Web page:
The Clavisimbalum or Clavicymbalum might be described as an ‘early' early keyboard instrument. It is drawn and described by Henri Arnaut de Zwolle in his manuscript of c1440 (Paris: Bibliothèque Nationale, MS. latin 7295) and shows a series of mechanisms quite different to the jacks and registers that we are familiar with today. The manuscript, which is amongst the earliest known references to what may be termed a harpsichord, details five, "devices for attacking the strings". However in his description of the instrument Arnaut is clearly talking about the first mechanism, "the first and best" as he says.
For my reconstruction I have used the device that Arnaut apparently favoured. The forpex, as he calls it, is a narrow mechanism with a pivoted pusher rod and incorporates a hook for attachment to the instrument. The plucking section is similar to the arrangement found on the conventional jack with tongue, plectrum and spring. My interpretation of it is shown in the picture below.
There is iconographical evidence to suggest that these instruments were also fitted with the more recognisable type of jack mechanism which probably supplanted the forpex before the end of the fifteenth century. This version can be provided if preferred and offers greater ease of access for regulation. Both types of plucking mechanism are illustrated below.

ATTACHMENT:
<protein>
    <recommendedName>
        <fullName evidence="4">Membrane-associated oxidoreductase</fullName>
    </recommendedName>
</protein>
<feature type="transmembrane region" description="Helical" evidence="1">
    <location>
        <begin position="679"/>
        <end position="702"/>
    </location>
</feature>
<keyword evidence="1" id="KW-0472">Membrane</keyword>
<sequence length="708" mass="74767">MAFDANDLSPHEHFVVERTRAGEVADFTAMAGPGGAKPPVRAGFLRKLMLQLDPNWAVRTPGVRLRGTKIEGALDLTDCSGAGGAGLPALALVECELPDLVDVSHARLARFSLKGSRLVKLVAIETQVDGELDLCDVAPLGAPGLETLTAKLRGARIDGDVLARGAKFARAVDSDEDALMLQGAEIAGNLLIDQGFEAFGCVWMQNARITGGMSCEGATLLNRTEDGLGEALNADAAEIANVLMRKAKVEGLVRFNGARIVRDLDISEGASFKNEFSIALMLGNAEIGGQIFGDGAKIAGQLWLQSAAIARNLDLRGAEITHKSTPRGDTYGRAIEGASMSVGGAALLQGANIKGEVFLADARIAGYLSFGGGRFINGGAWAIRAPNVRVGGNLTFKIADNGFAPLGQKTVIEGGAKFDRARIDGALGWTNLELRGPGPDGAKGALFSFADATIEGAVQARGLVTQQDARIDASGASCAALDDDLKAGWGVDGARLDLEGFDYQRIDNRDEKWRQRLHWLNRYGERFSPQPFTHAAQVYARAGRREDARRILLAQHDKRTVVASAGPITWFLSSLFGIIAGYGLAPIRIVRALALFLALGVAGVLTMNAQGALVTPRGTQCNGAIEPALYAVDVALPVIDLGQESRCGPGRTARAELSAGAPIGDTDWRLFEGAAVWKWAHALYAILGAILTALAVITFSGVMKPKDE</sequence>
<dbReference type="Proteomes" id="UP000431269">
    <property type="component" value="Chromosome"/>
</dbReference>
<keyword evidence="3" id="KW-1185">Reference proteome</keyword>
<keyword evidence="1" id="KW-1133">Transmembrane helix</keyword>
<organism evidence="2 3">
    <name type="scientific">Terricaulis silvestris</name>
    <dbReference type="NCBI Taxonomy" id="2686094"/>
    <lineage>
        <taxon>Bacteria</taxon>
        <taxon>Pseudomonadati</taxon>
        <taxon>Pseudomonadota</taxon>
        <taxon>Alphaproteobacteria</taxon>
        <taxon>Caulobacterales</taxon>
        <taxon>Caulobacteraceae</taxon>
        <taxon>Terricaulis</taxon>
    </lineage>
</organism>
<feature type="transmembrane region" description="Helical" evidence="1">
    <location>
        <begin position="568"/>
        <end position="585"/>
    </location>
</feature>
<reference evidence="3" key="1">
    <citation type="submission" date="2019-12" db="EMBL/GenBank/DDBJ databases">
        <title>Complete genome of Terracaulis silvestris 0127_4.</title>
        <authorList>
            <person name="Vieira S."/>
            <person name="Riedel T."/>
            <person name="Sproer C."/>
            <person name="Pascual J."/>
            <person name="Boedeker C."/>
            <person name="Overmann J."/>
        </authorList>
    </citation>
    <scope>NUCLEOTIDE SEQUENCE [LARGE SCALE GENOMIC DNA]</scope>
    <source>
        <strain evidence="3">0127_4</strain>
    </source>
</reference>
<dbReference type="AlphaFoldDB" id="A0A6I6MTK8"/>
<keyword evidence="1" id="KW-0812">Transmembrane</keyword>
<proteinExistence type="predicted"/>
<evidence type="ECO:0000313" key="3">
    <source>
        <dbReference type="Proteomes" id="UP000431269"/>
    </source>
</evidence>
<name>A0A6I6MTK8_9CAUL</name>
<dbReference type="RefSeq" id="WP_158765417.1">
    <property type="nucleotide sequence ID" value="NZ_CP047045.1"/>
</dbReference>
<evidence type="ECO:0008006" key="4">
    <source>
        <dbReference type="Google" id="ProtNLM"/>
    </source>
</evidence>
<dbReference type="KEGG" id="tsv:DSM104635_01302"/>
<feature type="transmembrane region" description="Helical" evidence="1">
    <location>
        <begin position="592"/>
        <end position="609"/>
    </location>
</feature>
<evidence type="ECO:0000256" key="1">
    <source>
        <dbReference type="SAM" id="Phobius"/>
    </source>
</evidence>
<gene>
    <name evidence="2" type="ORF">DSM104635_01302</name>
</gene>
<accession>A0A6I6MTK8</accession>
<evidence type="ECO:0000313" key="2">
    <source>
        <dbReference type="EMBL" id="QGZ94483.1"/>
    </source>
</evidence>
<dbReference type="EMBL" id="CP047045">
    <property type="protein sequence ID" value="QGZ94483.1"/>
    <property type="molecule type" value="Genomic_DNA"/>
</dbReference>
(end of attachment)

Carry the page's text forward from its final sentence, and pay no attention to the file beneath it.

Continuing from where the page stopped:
The Clavisimbalum has a compass of 35 notes chromatic from B - a" and is strung with brass and iron un-damped. It has a clear voice, crisp and bright with plenty of volume. The sound has been likened by one observer to the clarsach, an early type of harp.
The Clavisimbalum is available in a natural finish or may be embellished with pierced roses and painted decoration.
Compass: B - a" Strung with brass and Iron
Dimensions: Length 920mm, Width 555mm, Height 147mm.